Regardless of the preconception that single adults may be selfish and self-seeking, the local church must challenge them to practice godly principles. One such principle is stated in Galatians 5:13: “For brethren, ye have been called unto liberty; only use not liberty for an occasion to the flesh, but by love, serve one another.” The true success of integration will parallel the single adult’s desire to serve. Their incorporation into the rest of the ministry will depend on their willingness to serve wherever needed, not simply in those areas which might give them exposure and recognition. Are they as willing to clean dishes for a churchwide fellowship as they are to be an usher? Is their attitude one that says, “Use me wherever needed”? Their idea of service should not be what such an act will do for them, but how it will reflect on their Savior.

There was a single adult in a large ministry who was challenged by the singles pastor to become involved in a ministry. The young man admitted that he had not actively served in any ministry capacity in almost two years because he wanted to be a fifth grade boys’ Sunday school teacher. The pastor informed him that the primary quality for a good Sunday school teacher was first of all to be a good servant. Upon hearing this observation, the young man decided to leave the church. He failed to understand that a good servant seeks to elevate his Master, not himself.

The Method for Integration

Establish Relationships

Meaningful contact must be made with the single adult upon his first visit. The church family should be hospitable and quick to embrace the single adult visitor. A quick contact should be made by leaders in the single adult ministry to both welcome and inform the visitor of the excitement of being a part of such a ministry. A meal after the service is the best way to effectively connect with such a person, since most single adults enjoy company for a Sunday lunch or dinner.

Explore Interests

Single adults often feel as if they are a square peg in a round hole. The leaders should soon establish the areas of interests of the individual along with any particular gifts or talents. A visitor should clearly sense an active effort not simply to inflate the congregational role but to find a place of service for the Lord for the individual. The mentality of service should be paramount, and the single adult should realize that the intent of the ministry is not to gather a plethora of pew sitters.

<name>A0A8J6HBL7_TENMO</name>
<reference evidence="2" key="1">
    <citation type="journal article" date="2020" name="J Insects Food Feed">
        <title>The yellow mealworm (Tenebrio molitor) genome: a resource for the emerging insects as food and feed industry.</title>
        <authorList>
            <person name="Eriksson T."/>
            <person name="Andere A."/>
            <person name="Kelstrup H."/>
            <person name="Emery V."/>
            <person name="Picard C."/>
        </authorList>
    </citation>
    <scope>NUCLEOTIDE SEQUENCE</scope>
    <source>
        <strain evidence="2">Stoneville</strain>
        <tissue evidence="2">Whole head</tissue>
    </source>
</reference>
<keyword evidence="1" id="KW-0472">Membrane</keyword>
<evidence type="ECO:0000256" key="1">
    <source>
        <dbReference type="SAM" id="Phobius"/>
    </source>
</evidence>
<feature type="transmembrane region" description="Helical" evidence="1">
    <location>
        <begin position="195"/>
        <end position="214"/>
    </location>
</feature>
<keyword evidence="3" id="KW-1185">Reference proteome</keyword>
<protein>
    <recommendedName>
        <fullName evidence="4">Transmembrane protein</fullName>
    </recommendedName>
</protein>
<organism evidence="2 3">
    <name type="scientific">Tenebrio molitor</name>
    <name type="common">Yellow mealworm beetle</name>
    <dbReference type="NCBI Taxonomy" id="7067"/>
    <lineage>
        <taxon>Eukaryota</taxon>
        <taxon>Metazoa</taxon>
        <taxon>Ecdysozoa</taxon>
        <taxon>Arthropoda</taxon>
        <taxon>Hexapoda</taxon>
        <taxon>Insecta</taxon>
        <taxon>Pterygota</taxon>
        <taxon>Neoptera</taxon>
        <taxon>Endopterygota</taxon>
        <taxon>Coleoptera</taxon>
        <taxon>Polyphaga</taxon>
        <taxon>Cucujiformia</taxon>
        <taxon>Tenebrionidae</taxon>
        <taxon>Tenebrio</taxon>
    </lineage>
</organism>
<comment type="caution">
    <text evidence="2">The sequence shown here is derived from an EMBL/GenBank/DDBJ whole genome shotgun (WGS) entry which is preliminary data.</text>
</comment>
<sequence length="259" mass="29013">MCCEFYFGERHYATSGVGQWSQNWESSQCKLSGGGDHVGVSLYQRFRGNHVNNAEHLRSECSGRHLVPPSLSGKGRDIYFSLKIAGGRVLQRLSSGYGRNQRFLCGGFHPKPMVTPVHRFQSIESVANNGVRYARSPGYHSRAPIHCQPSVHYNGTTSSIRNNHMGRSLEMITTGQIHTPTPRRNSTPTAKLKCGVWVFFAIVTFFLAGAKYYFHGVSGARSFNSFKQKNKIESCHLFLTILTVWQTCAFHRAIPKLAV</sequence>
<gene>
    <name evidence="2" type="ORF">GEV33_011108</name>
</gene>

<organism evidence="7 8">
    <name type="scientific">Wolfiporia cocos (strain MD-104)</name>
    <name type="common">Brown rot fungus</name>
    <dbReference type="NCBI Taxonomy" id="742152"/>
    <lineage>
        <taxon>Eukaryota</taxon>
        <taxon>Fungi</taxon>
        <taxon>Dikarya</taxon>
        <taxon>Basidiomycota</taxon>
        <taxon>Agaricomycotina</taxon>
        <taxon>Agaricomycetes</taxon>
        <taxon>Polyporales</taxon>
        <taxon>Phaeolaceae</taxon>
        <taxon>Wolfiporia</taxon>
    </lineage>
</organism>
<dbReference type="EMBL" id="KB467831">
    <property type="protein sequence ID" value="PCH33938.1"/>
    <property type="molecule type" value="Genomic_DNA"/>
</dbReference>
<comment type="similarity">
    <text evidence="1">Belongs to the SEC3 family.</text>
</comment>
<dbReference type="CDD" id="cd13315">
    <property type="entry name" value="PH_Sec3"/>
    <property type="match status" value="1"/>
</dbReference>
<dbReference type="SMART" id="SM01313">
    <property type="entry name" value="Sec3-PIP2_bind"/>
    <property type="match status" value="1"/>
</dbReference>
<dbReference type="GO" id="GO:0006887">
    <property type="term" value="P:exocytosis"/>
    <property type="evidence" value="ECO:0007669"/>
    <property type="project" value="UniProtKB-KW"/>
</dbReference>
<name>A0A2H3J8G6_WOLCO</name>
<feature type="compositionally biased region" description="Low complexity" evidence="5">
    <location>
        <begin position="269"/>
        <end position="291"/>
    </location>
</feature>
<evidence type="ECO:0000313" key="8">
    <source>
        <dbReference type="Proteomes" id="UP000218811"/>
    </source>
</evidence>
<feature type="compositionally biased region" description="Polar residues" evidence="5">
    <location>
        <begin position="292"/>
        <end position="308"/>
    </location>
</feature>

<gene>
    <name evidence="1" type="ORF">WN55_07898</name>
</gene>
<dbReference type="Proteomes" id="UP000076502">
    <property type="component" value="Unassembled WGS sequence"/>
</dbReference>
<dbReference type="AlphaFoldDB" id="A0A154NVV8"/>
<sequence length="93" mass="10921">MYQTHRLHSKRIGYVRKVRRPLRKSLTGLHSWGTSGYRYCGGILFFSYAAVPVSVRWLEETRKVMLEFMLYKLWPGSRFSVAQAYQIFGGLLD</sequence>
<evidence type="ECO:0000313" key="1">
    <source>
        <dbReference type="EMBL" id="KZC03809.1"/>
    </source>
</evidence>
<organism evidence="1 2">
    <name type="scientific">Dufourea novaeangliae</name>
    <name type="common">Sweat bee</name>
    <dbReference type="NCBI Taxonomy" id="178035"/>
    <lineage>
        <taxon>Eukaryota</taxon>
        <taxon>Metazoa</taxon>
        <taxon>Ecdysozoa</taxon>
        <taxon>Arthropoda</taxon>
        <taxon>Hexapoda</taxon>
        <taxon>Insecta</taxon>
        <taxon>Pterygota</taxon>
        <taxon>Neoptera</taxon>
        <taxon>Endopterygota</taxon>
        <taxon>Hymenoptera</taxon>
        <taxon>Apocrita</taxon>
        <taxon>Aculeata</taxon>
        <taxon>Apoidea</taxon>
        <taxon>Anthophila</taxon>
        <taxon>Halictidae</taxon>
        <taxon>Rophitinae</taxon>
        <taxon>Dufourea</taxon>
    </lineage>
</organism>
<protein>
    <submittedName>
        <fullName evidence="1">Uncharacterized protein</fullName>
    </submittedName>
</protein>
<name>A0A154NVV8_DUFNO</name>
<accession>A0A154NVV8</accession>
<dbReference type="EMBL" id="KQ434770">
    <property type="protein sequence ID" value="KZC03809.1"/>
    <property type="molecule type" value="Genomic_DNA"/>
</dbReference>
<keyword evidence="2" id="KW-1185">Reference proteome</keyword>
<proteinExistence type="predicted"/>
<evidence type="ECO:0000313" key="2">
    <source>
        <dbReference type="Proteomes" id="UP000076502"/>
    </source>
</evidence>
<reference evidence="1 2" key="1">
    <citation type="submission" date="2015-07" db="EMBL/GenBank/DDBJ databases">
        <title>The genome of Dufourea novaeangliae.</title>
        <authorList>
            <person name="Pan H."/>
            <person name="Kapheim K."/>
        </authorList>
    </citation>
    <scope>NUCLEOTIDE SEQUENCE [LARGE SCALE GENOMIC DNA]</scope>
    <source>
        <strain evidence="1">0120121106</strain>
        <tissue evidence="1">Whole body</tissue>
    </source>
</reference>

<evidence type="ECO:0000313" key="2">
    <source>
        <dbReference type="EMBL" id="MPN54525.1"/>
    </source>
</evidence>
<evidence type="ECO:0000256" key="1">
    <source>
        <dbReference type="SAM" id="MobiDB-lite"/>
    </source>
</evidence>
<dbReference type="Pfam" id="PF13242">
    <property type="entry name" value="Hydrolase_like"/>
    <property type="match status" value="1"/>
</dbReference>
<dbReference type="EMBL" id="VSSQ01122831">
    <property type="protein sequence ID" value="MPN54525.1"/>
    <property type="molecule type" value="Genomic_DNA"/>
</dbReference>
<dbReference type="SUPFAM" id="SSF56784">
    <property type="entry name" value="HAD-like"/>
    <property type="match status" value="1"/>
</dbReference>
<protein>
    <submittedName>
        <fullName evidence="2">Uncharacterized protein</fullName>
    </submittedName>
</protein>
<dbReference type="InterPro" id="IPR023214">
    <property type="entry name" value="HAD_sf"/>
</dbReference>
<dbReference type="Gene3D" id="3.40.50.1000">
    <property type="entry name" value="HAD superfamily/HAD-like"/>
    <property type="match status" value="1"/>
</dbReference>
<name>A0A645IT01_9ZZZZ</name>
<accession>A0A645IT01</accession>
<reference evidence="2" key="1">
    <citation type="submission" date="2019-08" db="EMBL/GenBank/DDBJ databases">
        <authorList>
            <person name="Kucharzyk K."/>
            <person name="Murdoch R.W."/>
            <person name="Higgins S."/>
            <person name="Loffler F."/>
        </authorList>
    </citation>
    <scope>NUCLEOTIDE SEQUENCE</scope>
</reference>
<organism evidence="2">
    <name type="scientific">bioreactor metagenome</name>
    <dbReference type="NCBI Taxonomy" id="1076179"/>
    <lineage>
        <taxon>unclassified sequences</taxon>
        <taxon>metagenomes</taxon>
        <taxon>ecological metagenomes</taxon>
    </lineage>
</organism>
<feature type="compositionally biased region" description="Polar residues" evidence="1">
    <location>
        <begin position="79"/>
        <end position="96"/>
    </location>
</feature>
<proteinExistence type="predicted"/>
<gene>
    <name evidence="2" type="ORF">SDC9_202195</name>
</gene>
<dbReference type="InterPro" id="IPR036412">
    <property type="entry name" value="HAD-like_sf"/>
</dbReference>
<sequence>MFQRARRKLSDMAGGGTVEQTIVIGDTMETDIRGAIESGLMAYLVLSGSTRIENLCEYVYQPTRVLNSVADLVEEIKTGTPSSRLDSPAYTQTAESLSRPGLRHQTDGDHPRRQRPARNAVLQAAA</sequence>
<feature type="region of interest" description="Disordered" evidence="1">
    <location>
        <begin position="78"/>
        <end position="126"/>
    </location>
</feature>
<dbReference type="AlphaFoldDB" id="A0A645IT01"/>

Invest Time

Quantity of time produces a quality of time. The single adult ministry is labor intensive. An effective ministry conveys the idea of genuine concern for the individual. Frequent calls, contacts, and other gestures of interest should be displayed as a foundation is established for the single adult to develop an attachment to the ministry and desire a place of service.

A variety of service and fellowship activities should be made available just to allow numerous opportunities for the individual to connect and develop relationships within he ministry. Consequently, a sense of ownership rather than “observership” begins to develop.

Engage Resources

Most single adults are healthy, willing, and able. The possibilities for service are limited only by one’s imagina­tion once we gain a wholesome view of them as valuable resources. The ministry at Hampton Park Baptist Church has benefited by having the Single Vision Ministry spear­head numerous churchwide events. (The theme verse for Single Vision is Matthew 6: 22: “The light of the body is the eye: if therefore thine eye be single, thy whole body shall be full of light.”) The single adult choir along with special instrumental and vocal presentations has been an important asset to the worship services. Community involvement through caroling in various parts of the community, along with other active efforts to minister outside the bounds of the church property, has been challenging to others in the congregation. Singles’ ready availability has been the front­line resource to help New Horizons, a ministry for women in our church whose husbands are no longer in the home. These single adults actively seek ways to serve and chal­lenge each other to greater heights of service.


While some single adults are distracted by the pros­pects of marriage, Single Vision promotes singleness as an opportunity to serve the Lord according to His design in 1 Corinthians 7:35: “And this I speak for your own profit; not that I may cast a snare upon you, but for that which is comely, and that ye may attend upon the Lord without distraction.” As the single adult is encouraged to serve, the prospect of a life mate is committed to the Lord. After all, what better place to meet a future spouse than in the midst of service?

At the time of original publication: Michael D. Cruice served as assistant pastor at Hampton Park Baptist Church in Greenville, South Carolina, and as a board member of Spurgeon Foundation Campus Ministries.

(Originally published in FrontLine • March/April 2005. Click here to subscribe to the magazine.)

  1. Mary Graves, Singles Ministry Handbook (Wheaton, IL: Victor Books, 1988), 244. []
  2. Graves, 243. []
  3. Jim Dyke, Single Adult Ministry (Colorado Springs, CO, 1991), 172. []
  4. Terry Hershey, Single Adult Ministry (Colorado Springs, CO, 1991), 29. []